Dallas Mavericks owner Mark Cuban made an interesting point Wednesday saying the federal government should ban stock buybacks for companies receiving bailouts due to the coronavirus slowdown, and President Donald Trump said today “that would be OK with me.”

Cuban, also a billionaire investor and co-star of ABC’s “Shark Tank,” said a lot of companies asking for bailouts have been spending cash buying their own shares back the past several years, and it shouldn’t be allowed.

“No buybacks. Not now. Not a year from now. Not 20 years from now. Not ever,” Cuban said on “Squawk Box.” “Because effectively you’re spending taxpayer money to buy back stock, and to me that’s just the wrong way to do that.”

In somewhat of a surprise given his business-friendly nature, President Donald Trump said today he’s “never” been a fan of buybacks and he’s open to such a condition.

“It takes many, many people in this case to tango but as far as I’m concerned, conditions like that would be OK with me,” Trump said today during a press conference. “It’s very hard to tell them not to (buy back shares), but I would tell them not to. I would say I don’t like it.”

The comments from Cuban and Trump come as the White House and Congress plan a stimulus package in excess of $1 trillion to combat the slowdown caused by the COVID-19 pandemic wreaking havoc on economies and markets around the world.

Millions of people are working from home while jobless claims are soaring. Restaurants, bars, retail shops, auto plants and countless other businesses are in limbo as the U.S. tries to get the outbreak under control.

At the crux of Cuban’s argument is that some of the companies now seeking bailouts have spent billions of dollars the past several years buying back their own stocks. Had they not done so, they would be in better financial position to ride out this storm.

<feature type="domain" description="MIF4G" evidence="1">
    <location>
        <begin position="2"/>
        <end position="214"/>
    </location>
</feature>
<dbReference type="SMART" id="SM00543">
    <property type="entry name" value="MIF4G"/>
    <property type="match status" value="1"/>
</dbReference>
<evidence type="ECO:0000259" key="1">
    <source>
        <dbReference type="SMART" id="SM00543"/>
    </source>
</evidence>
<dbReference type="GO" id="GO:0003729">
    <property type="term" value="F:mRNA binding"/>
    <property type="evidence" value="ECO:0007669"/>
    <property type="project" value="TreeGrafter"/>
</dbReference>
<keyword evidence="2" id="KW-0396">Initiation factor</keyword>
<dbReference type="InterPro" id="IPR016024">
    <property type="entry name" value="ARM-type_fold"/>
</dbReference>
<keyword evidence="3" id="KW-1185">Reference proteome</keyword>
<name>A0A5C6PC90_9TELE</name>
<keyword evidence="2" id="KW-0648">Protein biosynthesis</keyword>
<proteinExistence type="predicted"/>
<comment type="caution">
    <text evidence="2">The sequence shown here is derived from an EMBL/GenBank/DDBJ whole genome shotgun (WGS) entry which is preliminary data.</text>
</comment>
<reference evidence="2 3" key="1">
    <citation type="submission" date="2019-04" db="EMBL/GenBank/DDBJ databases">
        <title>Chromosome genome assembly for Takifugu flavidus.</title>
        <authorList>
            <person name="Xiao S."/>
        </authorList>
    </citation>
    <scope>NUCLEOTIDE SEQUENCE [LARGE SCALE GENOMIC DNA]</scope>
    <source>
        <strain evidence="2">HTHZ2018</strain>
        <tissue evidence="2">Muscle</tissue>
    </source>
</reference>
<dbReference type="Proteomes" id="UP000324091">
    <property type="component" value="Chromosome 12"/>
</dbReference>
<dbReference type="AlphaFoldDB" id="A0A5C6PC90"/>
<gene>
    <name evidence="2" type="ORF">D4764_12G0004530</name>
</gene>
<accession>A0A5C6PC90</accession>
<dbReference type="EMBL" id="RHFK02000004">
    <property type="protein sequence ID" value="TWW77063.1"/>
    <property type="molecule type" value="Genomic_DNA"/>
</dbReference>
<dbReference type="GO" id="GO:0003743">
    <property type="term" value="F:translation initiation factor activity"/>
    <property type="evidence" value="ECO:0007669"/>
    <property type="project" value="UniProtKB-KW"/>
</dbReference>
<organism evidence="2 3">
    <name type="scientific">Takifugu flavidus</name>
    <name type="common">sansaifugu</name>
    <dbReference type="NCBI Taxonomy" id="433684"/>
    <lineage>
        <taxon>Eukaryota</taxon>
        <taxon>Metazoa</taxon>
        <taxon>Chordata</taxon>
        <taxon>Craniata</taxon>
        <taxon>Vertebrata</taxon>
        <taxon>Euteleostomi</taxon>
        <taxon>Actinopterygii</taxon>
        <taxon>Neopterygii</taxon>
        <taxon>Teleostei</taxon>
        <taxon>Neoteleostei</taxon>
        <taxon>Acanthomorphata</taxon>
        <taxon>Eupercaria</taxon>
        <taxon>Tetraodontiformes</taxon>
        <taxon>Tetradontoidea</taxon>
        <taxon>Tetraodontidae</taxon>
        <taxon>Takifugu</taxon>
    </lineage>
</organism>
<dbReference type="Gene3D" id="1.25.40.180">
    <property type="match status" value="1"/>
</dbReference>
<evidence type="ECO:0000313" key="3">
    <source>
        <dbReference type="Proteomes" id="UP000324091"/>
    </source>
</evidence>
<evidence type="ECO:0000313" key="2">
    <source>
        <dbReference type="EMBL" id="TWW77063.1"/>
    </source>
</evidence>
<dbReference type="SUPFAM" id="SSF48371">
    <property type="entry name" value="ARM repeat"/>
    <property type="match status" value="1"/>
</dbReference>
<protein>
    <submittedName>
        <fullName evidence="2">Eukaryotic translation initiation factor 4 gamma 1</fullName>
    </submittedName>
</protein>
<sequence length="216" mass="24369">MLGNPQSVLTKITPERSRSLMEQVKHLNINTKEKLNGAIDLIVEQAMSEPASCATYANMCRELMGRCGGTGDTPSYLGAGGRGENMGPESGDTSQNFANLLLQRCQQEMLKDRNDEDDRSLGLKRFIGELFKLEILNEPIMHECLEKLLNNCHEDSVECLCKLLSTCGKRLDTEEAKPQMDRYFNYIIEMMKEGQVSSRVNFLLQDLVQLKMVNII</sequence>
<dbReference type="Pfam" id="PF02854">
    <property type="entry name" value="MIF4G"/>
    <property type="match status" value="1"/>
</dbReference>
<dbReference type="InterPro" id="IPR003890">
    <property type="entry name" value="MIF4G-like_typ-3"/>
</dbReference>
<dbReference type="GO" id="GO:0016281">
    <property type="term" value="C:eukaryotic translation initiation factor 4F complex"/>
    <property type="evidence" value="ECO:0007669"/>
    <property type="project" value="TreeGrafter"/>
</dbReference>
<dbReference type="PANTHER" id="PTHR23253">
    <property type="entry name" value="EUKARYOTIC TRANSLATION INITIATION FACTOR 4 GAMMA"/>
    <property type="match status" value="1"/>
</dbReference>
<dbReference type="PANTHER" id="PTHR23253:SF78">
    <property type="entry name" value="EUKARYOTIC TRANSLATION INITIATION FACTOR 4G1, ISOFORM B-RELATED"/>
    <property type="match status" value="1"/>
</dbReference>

Perhaps the best example right now is airlines, which are seeking $50 billion in aid, including grants they won’t have to pay back.

The top four U.S. airlines, Delta, American, Southwest and United, have together spent about $39 billion in the past five years buying back their own stocks, which are now trading at multi-year lows after the past month’s crash. Plane maker Boeing, which has cratered a staggering 70% in the last month alone, from about $340 a share to just under $100 as of 1 p.m EDT today, spent more than $35 billion on buybacks in the past 5 years.

Now lawmakers from both sides of the aisle have expressed disgust and said the rules should be changed.

Why Banning Stock Buybacks for Bailouts Isn’t the Best Solution

Clint Lee ban stock buybacks

Banyan Hill’s Clint Lee

Banyan Hill Publishing Chartered Financial Analyst and Chartered Market Technician Clint Lee said things aren’t as simple as banning stock buybacks for bailouts, which would ultimately hurt the companies and their shareholders.

“I can remember not too long ago that investors were upset with companies that carried too much cash on their balance sheet. They would clamor for buybacks or special dividends. Now you can’t have enough cash on the balance sheet,” Lee explained. “High-quality companies are obviously being rewarded now.”

Instead, Lee argues, there is a more fair compromise that won’t hurt great companies because hardly any, no matter how great they are, will come out of the pandemic unscathed.

“I agree that share buybacks should be banned while a company is in possession of bailout funds, but not that they should be banned forever. A buyback is just returning capital to shareholders, like paying a dividend in a way,” Lee said. “My take is that a company could resume buybacks only once bailout funds have been fully repaid. Lets face it, there are solid business franchises out there that will need some form of bailout. This wasn’t the reckless actions of a specific industry that took the whole economy down like in the 2008 financial crisis.”

Cuban also mentioned on Twitter that companies shouldn’t be allowed reprice benefits for executives while cutting out average employees.

Lee, who works on Banyan Hill’s The Bauman Letter, agrees and thinks additional measures aimed at CEO pay should be taken.

“There should be more strings attached as well than just buybacks,” Lee said. “Cuban also advocated that stock options should not be repriced to benefit executives during this bear market, which I agree with as well.”

Editor’s note: Do you think companies should be banned from buying back their own stocks if they take bailouts? Or do you agree with Lee that there is a better compromise? Do you have any ideas of your own? Share your thoughts below.